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 void merge(int *a1, int *a2, int *a3, int s1, int s2, int s3){
     s2 -=1;
     int track =0;
     int p2=0;
     int p3=0;
     while(p2<s2 && p3 <s3){
     while(p2<s2) a1[track++]=a2[p2++];
     while(p3<s3) a1[track++]=a3[p3++];

 void msort(int *array, int n){
     if(n<=1) return;
     int a1_size = n/2;
     int a2_size = n-n/2;
     int a1[n/2];
     int a2[n-n/2];
     for(int i=0;i<n/2;i++){
    a1[i] = array[i];
     for(int i=0,j=n/2;j<n;i++,j++){
         a2[i] = array[j];
     msort(a1, n/2);
     msort(a2, n-n/2);
     merge(array, a1, a2, n, a1_size, a2_size);

 int main(){
     int a[]={1,2,1,2,3,94,5,67};
     for(int i=0;i<8;i++)
         cout << a[i] << endl;

Here is my code, and i expect it will return a sorted array. I know the problem is about passing the address of array to merge will ammend data inside array and hence affect the result. I tried for a long time but still cant figure out how to ammend it. Would someone can give me a hint or help?

share|improve this question
Have you used a debugger? – Luchian Grigore Jul 9 '12 at 7:00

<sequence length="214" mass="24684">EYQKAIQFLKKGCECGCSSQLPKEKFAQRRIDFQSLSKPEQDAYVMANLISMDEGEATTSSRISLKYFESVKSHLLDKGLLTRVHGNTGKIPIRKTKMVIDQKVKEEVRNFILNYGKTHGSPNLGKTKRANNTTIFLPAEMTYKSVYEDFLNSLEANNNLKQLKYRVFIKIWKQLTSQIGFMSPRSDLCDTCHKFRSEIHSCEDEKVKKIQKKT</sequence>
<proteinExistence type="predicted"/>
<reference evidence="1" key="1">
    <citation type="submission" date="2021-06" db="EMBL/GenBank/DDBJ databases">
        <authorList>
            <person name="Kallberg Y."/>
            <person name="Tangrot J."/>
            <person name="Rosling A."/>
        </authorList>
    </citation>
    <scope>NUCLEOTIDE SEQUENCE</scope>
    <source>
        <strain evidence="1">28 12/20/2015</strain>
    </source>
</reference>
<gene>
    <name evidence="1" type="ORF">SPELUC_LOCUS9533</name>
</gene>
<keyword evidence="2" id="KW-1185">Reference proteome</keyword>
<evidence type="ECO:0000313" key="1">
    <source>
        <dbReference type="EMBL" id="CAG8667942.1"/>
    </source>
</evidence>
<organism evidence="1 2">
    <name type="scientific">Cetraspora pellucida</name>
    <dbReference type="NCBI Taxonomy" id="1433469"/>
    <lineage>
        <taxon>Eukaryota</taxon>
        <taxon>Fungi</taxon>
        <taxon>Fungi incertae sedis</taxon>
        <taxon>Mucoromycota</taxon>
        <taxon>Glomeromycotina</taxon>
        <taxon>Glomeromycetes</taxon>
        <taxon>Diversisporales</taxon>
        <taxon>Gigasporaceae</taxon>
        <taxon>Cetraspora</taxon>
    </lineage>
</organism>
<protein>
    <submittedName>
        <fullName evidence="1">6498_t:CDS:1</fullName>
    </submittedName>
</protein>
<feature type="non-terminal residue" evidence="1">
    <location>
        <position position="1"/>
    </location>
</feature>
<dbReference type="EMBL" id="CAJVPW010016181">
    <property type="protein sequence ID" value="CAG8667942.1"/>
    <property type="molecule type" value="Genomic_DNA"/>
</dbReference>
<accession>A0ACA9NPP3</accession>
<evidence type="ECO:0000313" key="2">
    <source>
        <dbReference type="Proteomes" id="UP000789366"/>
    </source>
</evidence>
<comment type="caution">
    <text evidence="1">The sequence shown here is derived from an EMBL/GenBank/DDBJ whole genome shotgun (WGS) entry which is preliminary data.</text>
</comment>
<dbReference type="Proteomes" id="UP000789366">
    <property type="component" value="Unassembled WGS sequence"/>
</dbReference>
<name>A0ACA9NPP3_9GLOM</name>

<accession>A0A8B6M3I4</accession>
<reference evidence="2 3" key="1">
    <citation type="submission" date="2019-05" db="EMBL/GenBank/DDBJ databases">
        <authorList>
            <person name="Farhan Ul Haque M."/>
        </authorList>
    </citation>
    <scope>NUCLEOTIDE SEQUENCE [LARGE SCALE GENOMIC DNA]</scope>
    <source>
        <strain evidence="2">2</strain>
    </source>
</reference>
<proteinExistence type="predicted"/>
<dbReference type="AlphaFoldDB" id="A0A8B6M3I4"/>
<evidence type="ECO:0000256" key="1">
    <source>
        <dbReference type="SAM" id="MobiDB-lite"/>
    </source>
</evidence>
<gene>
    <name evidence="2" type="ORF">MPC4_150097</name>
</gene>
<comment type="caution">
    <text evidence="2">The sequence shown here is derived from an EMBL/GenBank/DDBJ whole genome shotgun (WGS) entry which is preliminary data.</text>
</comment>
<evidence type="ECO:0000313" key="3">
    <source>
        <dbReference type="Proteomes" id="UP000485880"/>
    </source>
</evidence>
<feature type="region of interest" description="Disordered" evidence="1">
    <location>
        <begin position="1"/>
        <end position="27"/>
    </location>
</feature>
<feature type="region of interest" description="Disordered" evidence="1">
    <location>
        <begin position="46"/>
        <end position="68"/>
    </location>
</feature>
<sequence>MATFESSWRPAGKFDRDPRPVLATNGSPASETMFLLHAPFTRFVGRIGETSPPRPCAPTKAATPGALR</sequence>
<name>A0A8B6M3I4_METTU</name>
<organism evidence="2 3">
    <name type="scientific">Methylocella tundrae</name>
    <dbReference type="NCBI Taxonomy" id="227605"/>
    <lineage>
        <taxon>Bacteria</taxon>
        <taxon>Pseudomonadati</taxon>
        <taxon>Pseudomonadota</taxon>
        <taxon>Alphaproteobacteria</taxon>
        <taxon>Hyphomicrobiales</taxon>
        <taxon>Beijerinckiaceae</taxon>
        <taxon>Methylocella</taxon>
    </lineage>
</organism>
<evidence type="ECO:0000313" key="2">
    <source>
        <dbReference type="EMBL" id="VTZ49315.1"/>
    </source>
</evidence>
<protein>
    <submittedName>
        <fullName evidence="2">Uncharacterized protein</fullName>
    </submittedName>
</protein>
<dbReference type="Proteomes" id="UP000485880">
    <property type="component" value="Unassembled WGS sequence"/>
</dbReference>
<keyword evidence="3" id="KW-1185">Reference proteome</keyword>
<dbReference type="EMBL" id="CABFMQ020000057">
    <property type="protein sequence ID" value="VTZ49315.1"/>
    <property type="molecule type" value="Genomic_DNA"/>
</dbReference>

up vote 2 down vote accepted

The problem is in s2 -= 1 and s3 -= 1 statements. Why are you doing that? A standard idiom for iterating array from zero-based index is to count while index < length, not while index < length-1.

A couple of other notes:

  • you allocate a lot of additional memory (n*log(n) ints) which stays unused most of the time. It is only necessary to allocate inside merge, that way at most n ints will be allocated at any time.
  • learn to use std::vector and/or iterator ranges instead of C-style arrays
share|improve this answer
OH yeah You are right omg how can i miss that – Timothy Leung Jul 9 '12 at 7:09

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